Female and male students behave differently in math class. Boys are more likely to raise a hand for help, girls are less confident in math despite the same test scores and boys often take on more leadership roles.
Studies also show that 80 percent of college students pursuing majors in the science, technology, engineering and mathematics decided to do so before they entered high school. The elementary and middle school years are crucial for showing students that “math is not just for boys,” a stereotype that begins in as early as second grade.
Blended learning can help you manage these differences and even the behavioral playing field. Here’s how:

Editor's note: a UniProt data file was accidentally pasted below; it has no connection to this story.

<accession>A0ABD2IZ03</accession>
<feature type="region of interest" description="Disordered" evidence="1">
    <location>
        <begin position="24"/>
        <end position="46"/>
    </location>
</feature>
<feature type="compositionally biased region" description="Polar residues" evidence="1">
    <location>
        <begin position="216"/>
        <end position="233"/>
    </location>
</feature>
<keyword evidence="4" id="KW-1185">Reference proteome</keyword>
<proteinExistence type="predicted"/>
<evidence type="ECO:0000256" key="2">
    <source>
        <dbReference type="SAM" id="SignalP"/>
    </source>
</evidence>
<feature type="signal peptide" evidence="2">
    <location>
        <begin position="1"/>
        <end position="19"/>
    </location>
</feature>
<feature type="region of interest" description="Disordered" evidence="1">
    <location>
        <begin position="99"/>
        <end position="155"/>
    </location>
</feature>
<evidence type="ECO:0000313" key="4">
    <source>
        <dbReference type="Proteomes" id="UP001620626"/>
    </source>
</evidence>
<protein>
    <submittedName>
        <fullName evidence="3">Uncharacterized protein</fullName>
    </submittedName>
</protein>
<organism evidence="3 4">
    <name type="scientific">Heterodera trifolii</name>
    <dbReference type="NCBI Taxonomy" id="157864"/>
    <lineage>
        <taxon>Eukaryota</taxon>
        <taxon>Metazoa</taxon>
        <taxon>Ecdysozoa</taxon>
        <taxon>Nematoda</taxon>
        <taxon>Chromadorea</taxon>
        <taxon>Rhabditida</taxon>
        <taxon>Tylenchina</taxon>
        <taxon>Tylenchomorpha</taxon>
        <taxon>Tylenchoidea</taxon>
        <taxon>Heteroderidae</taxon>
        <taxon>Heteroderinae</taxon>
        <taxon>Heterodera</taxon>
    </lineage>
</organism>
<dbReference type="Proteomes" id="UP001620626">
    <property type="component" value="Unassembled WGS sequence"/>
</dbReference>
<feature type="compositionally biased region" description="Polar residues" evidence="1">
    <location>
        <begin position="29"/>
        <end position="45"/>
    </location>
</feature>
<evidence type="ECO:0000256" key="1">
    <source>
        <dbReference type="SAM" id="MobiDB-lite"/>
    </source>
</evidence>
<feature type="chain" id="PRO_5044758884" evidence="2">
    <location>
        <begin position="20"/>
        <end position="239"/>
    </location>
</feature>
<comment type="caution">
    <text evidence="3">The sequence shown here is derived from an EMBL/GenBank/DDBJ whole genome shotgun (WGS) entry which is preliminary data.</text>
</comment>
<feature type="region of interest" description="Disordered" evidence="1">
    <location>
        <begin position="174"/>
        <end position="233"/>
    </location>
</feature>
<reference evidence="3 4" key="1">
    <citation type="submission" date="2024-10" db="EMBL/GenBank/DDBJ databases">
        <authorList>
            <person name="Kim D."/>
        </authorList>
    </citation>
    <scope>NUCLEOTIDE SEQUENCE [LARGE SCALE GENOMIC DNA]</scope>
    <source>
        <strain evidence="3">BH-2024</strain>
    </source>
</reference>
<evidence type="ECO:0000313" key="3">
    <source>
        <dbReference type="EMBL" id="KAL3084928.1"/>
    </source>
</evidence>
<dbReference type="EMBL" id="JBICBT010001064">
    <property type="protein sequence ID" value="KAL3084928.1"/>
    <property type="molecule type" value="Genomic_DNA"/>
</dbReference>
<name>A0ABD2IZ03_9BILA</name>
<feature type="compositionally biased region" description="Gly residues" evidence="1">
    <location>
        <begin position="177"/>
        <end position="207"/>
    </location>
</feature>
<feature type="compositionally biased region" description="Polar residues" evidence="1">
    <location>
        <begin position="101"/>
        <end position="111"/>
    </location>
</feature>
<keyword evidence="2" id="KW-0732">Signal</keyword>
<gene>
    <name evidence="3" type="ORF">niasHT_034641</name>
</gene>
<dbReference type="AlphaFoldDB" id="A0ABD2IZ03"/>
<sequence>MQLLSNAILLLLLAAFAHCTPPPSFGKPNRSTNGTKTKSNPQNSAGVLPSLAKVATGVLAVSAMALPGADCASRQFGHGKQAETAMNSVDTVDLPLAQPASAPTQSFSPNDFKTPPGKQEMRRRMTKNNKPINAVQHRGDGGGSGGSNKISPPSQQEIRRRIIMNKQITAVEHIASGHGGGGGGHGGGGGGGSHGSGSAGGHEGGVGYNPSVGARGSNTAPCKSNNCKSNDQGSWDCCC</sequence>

- Getting the teacher’s attention. Boys are more likely than girls to raise a hand when they need help, however for many programs including ours, the system alerts the teacher in real-time when students are struggling. Teachers have more time to address this with conduct quick, on-the-spot interventions circulating a blended learning classroom than peeking over students’ shoulders in whole-group instruction.
- Creating resourceful learners. Encourage students to look through the program’s online resources for help before asking for help. Every student benefits from internalizing these strategies and becoming independent learners.
- Challenging students at every level. Take advantage of your blended learning program’s adaptivity and personalization features, so every student is challenged appropriately.
- Providing feedback. To build female students’ interest in math, it’s important to reinforce that math intelligence grows with hard work and practice, not an innate, fixed entity. This is especially important for female students.